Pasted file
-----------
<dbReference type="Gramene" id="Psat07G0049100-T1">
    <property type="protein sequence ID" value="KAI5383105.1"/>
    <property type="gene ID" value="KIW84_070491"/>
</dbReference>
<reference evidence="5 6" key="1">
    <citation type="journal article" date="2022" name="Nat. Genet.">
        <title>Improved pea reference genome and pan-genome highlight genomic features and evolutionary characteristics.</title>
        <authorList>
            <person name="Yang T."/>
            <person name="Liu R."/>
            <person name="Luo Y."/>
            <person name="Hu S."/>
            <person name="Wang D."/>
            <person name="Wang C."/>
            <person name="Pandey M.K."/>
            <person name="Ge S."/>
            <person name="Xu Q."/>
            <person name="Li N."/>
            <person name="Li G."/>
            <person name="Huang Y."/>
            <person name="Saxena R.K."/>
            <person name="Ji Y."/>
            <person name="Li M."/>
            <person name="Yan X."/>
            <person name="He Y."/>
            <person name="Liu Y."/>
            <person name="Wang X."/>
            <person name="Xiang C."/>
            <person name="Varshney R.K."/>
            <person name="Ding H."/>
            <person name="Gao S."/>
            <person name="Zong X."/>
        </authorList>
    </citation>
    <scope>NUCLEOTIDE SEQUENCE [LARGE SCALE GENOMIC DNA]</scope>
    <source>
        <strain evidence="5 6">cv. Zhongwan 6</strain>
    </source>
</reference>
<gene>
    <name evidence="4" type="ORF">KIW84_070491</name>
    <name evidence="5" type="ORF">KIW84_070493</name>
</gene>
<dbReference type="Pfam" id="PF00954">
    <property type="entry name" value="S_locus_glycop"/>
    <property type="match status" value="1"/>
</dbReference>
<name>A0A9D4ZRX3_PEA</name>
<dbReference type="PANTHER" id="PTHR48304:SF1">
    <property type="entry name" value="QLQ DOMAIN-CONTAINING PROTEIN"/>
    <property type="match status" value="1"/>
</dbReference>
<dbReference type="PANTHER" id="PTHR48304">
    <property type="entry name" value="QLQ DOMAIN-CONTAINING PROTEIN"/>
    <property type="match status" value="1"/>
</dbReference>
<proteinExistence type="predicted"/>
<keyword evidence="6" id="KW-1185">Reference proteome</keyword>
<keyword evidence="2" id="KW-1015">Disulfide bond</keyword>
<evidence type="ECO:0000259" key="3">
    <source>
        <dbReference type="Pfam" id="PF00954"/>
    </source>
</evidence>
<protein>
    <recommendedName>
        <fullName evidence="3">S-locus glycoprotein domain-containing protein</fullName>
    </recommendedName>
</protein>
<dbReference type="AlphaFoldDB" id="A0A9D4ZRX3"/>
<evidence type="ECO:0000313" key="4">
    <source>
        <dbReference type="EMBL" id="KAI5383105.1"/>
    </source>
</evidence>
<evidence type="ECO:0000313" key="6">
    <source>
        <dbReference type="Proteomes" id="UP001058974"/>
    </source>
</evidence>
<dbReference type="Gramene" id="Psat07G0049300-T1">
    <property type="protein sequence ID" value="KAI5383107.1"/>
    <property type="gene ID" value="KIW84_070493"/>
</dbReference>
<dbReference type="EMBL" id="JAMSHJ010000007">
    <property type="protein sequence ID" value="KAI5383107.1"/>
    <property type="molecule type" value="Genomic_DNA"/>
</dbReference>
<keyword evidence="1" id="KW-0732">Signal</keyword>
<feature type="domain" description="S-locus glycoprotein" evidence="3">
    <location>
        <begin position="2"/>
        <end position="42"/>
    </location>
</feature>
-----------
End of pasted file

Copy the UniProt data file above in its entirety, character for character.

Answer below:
<dbReference type="Gramene" id="Psat07G0049100-T1">
    <property type="protein sequence ID" value="KAI5383105.1"/>
    <property type="gene ID" value="KIW84_070491"/>
</dbReference>
<reference evidence="5 6" key="1">
    <citation type="journal article" date="2022" name="Nat. Genet.">
        <title>Improved pea reference genome and pan-genome highlight genomic features and evolutionary characteristics.</title>
        <authorList>
            <person name="Yang T."/>
            <person name="Liu R."/>
            <person name="Luo Y."/>
            <person name="Hu S."/>
            <person name="Wang D."/>
            <person name="Wang C."/>
            <person name="Pandey M.K."/>
            <person name="Ge S."/>
            <person name="Xu Q."/>
            <person name="Li N."/>
            <person name="Li G."/>
            <person name="Huang Y."/>
            <person name="Saxena R.K."/>
            <person name="Ji Y."/>
            <person name="Li M."/>
            <person name="Yan X."/>
            <person name="He Y."/>
            <person name="Liu Y."/>
            <person name="Wang X."/>
            <person name="Xiang C."/>
            <person name="Varshney R.K."/>
            <person name="Ding H."/>
            <person name="Gao S."/>
            <person name="Zong X."/>
        </authorList>
    </citation>
    <scope>NUCLEOTIDE SEQUENCE [LARGE SCALE GENOMIC DNA]</scope>
    <source>
        <strain evidence="5 6">cv. Zhongwan 6</strain>
    </source>
</reference>
<gene>
    <name evidence="4" type="ORF">KIW84_070491</name>
    <name evidence="5" type="ORF">KIW84_070493</name>
</gene>
<dbReference type="Pfam" id="PF00954">
    <property type="entry name" value="S_locus_glycop"/>
    <property type="match status" value="1"/>
</dbReference>
<name>A0A9D4ZRX3_PEA</name>
<dbReference type="PANTHER" id="PTHR48304:SF1">
    <property type="entry name" value="QLQ DOMAIN-CONTAINING PROTEIN"/>
    <property type="match status" value="1"/>
</dbReference>
<dbReference type="PANTHER" id="PTHR48304">
    <property type="entry name" value="QLQ DOMAIN-CONTAINING PROTEIN"/>
    <property type="match status" value="1"/>
</dbReference>
<proteinExistence type="predicted"/>
<keyword evidence="6" id="KW-1185">Reference proteome</keyword>
<keyword evidence="2" id="KW-1015">Disulfide bond</keyword>
<evidence type="ECO:0000259" key="3">
    <source>
        <dbReference type="Pfam" id="PF00954"/>
    </source>
</evidence>
<protein>
    <recommendedName>
        <fullName evidence="3">S-locus glycoprotein domain-containing protein</fullName>
    </recommendedName>
</protein>
<dbReference type="AlphaFoldDB" id="A0A9D4ZRX3"/>
<evidence type="ECO:0000313" key="4">
    <source>
        <dbReference type="EMBL" id="KAI5383105.1"/>
    </source>
</evidence>
<evidence type="ECO:0000313" key="6">
    <source>
        <dbReference type="Proteomes" id="UP001058974"/>
    </source>
</evidence>
<dbReference type="Gramene" id="Psat07G0049300-T1">
    <property type="protein sequence ID" value="KAI5383107.1"/>
    <property type="gene ID" value="KIW84_070493"/>
</dbReference>
<dbReference type="EMBL" id="JAMSHJ010000007">
    <property type="protein sequence ID" value="KAI5383107.1"/>
    <property type="molecule type" value="Genomic_DNA"/>
</dbReference>
<keyword evidence="1" id="KW-0732">Signal</keyword>
<feature type="domain" description="S-locus glycoprotein" evidence="3">
    <location>
        <begin position="2"/>
        <end position="42"/>
    </location>
</feature>